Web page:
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Company Administration - New Year's Resolution

on Monday, 06 February 2023.

As we are still in the early part of a new year, here's a little task to put at the top of your to do list(!) which could save your institution hours of digging around in the long term.

Do you know what companies your institution has an interest in? Are you satisfied that all their details are up to date and are there systems in place to ensure they remain up to date? Subsidiary undertakings will be reviewed as part of the annual audit process, as will interests in commercial companies where the university has some carrying value in its shares but what about the little company limited by guarantee that you established a decade ago as part of a public interest venture that never really went anywhere? Has it been forgotten?

Most universities will keep a central list of companies in which the university has a membership or other interest. Why not dig it out and dust it down and check that the details are up to date? If there isn't a central list, maybe now is a good time to pull the information together. No one wants a red notice from the Registrar of Companies informing you they are striking off your company for failure to make the requisite filings. Nor does anyone want to waste hours (and costs) tracking down a former academic who appears to be the remaining sole member of a company you need to dissolve. You can check company details at Get information about a company and can search by company name, company number, officer name and even by registered office.

The Companies Act 2006 requires information about every company's directors, secretary, registered office, constitution and share capital (if it has one) to be kept up to date on the central companies register held by Companies House. The most recent addition to this list (although now not quite so new) is the need to file information about a company's 'persons with significant control' (PSC) (and there are a number of ways to test this). This needs to be filed promptly following any change and not (as some believe) on an annual basis. Any security (in the form of mortgages, debentures or other charges) must also be filed with Companies House in the strict (and relatively short) timeframes and every year the Registrar of Companies will ask the company to confirm its details are up to date in an annual confirmation statement. In theory, all very do-able, as long as the up to date information is making its way to the right people internally to ensure any changes are recorded.

A common oversight arises when a senior member of staff leaves the institution. In some corporate arrangements, the university has a right to appoint a university nominee (often an employee) as a director and/or as a member of a company, for example in a multi-party collaboration or in an educational trust (such as an academy). If the university doesn't have a record of which directors/members it has appointed, that departing employee's removal from the appointment (and subsequent replacement with a successor nominee) may be overlooked. This could be particularly damaging if the university needs to have a presence on the company board or membership to steer policy or exercise voting rights. Whilst usually easily remedied, until it is, the university's influence/oversight over that company could be lost.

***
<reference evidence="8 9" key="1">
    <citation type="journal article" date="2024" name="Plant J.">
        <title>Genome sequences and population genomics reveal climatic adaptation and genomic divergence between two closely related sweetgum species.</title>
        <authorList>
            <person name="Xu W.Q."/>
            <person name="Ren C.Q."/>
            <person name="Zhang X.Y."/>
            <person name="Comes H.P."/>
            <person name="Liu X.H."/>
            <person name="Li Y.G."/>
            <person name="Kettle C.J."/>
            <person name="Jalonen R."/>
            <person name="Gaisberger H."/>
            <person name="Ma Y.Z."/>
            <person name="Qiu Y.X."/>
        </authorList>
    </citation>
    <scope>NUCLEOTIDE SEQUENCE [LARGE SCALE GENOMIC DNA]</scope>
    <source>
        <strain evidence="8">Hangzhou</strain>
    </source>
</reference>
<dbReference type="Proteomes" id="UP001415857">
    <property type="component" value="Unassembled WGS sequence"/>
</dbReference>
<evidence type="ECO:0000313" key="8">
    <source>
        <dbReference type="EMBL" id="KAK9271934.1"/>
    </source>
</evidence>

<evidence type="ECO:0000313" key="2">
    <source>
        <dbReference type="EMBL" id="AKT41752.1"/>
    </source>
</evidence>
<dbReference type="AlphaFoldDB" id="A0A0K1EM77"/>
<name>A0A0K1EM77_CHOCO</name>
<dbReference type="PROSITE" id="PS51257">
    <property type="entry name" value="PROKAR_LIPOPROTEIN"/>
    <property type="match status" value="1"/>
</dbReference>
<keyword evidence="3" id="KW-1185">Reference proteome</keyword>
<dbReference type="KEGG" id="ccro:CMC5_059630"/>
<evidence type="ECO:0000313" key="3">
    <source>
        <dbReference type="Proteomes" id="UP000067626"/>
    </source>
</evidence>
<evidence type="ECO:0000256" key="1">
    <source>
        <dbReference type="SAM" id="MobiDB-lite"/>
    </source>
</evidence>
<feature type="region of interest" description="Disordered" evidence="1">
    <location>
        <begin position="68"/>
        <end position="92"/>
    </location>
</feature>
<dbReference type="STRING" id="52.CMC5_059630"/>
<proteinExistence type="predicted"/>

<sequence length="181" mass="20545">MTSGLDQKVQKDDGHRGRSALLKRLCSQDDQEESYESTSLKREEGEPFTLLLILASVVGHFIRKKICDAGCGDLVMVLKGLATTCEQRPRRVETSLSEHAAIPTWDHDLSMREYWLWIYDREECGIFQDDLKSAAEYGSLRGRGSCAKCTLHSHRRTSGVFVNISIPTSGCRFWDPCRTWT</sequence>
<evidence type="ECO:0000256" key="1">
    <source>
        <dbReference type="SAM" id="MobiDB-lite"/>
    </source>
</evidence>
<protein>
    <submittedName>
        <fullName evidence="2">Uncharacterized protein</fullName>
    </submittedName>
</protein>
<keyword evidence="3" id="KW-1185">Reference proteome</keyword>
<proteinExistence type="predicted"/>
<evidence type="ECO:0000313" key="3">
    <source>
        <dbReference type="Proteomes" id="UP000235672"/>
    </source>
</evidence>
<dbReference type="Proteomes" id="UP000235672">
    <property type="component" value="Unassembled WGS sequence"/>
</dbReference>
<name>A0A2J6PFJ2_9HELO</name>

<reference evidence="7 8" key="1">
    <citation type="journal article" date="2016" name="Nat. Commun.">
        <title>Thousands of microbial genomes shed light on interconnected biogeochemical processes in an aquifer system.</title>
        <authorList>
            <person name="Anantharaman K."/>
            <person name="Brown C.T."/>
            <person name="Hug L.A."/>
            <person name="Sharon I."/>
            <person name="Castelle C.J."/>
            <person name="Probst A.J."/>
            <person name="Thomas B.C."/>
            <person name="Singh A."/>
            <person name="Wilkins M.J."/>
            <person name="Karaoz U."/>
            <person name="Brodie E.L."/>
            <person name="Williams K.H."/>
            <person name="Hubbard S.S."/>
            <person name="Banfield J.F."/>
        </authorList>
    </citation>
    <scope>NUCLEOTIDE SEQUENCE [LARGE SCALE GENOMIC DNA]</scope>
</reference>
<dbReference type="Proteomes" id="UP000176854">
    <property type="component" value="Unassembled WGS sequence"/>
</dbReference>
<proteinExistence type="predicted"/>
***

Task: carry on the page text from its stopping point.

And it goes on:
Another Companies Act requirement which is often overlooked (and which will be relevant to companies within the university group) is the requirement to keep statutory registers of certain company details and make those registers available for inspection. This is in addition to the filings required to be made at Companies House when company details change. Registers of directors details, the company secretary, members (and details of the shares they hold - if any), debenture holders (if any) and PSCs must be held centrally - in hard copy or electronic form - and must be kept up to date. By default, registers must be held at the company's registered office although the company can opt to hold them at another location provided Companies House is informed of that fact. As an alternative, private companies can elect to keep information on the central Companies House register, rather than maintaining their own registers, by submitting a formal notice of election to Companies House.

The whereabouts and state of the company's statutory registers become quite important when an institution needs to prove its membership in a company or if it is in the process of selling a subsidiary to a third party. In both situations, it is the register of members which evidences who the members of a company are. If there is any doubt and the company's register of members is not up to date (or cannot be located), your institution could end up incurring unnecessary legal fees trying to sort out the dispute or updating the registers (some of which requires the permission of the court to effect).

So dust off that list (or create a new one), make sure those registers are up to date and their location noted, check that the details filed at Companies House details are correct and think about what internal procedures could be put in place to ensure relevant company information gets to the right inbox in a timely manner so that Companies Act requirements can be met. Directors of non-compliant companies can be subject to fines and potentially disqualification for multiple failures. But realistically, it’s the embarrassment factor of not having your governance ducks in a row which is most likely to motivate action.

For further guidance on Companies Act administration requirements, please contact Morag Roddick in our Corporate law team on 07393 765 860 or complete the form below.

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